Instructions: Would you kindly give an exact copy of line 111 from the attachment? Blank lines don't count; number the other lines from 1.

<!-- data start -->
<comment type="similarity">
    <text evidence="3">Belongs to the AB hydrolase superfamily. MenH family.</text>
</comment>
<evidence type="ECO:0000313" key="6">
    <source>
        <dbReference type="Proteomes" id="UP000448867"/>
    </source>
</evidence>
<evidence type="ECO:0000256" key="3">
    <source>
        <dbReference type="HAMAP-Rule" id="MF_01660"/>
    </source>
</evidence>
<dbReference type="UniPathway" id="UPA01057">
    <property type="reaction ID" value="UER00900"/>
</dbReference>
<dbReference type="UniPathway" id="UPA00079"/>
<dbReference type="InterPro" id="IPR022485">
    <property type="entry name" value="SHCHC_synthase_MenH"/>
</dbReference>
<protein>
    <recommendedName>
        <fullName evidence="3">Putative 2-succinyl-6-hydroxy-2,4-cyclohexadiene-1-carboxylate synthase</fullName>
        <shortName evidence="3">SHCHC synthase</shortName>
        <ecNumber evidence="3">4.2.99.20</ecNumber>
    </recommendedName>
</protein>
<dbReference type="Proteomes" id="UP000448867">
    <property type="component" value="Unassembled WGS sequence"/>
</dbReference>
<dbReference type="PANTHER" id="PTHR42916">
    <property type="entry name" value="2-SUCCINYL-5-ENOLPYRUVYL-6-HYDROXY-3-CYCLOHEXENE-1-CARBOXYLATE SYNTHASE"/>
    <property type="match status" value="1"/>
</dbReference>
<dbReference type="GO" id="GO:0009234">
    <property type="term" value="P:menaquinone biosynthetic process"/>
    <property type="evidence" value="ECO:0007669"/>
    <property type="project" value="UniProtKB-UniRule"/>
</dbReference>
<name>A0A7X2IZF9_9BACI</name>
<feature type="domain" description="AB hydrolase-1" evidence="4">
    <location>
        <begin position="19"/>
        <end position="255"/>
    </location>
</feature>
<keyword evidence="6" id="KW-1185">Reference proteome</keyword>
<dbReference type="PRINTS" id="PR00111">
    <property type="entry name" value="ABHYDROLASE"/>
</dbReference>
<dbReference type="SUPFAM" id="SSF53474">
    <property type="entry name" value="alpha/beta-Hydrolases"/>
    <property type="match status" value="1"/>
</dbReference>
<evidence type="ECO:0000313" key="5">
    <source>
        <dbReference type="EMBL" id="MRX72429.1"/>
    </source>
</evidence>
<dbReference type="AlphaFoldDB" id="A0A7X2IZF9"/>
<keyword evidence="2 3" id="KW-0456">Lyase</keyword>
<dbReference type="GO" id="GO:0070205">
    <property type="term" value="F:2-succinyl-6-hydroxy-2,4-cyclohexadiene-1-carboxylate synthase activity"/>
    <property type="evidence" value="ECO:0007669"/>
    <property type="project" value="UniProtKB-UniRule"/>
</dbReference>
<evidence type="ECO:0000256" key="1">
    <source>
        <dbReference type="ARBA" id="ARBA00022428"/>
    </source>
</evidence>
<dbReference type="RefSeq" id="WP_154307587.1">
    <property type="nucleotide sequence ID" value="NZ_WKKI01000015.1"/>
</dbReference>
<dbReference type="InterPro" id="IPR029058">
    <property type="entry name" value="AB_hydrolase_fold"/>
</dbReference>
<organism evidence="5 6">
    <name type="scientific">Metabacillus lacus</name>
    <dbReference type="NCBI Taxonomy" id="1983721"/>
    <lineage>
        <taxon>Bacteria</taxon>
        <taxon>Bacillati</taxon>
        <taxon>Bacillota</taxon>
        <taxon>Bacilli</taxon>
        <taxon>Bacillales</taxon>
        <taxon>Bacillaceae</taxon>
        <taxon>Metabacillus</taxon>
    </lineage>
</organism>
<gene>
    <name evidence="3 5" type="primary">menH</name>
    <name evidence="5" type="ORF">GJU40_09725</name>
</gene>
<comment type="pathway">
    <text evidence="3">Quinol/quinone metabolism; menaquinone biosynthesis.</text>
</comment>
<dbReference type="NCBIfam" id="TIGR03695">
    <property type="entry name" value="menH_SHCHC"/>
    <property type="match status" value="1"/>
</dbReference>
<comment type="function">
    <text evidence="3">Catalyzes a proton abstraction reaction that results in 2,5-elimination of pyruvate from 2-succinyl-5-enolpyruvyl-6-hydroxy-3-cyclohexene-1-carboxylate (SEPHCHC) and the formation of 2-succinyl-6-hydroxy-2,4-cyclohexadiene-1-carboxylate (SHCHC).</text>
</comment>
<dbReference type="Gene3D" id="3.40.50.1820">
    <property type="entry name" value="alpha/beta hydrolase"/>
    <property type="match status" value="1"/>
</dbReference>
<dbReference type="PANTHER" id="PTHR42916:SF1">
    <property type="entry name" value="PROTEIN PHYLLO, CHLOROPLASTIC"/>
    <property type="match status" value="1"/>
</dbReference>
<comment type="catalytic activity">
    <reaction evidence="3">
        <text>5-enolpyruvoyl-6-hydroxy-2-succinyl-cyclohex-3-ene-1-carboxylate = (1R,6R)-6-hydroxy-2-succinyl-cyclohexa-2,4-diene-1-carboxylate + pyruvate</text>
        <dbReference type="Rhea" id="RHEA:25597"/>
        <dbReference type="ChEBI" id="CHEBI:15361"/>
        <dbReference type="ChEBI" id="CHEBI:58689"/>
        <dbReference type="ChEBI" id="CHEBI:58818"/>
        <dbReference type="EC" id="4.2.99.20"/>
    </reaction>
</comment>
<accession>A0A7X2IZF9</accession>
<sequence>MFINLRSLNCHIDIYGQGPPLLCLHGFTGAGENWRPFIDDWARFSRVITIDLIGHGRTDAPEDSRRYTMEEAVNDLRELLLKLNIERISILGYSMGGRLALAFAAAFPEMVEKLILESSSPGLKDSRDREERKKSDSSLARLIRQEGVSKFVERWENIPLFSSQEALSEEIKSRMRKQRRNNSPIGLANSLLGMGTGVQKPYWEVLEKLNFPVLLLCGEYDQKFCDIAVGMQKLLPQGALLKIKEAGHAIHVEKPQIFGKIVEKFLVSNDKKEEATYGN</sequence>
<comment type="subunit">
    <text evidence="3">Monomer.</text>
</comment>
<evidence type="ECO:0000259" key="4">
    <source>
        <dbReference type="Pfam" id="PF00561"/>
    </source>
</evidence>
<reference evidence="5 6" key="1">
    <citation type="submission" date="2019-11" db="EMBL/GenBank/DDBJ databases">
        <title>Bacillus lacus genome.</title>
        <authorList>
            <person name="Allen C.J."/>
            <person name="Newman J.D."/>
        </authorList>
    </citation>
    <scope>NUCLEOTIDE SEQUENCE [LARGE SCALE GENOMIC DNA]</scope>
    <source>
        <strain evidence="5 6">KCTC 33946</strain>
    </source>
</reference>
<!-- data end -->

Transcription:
    <property type="match status" value="1"/>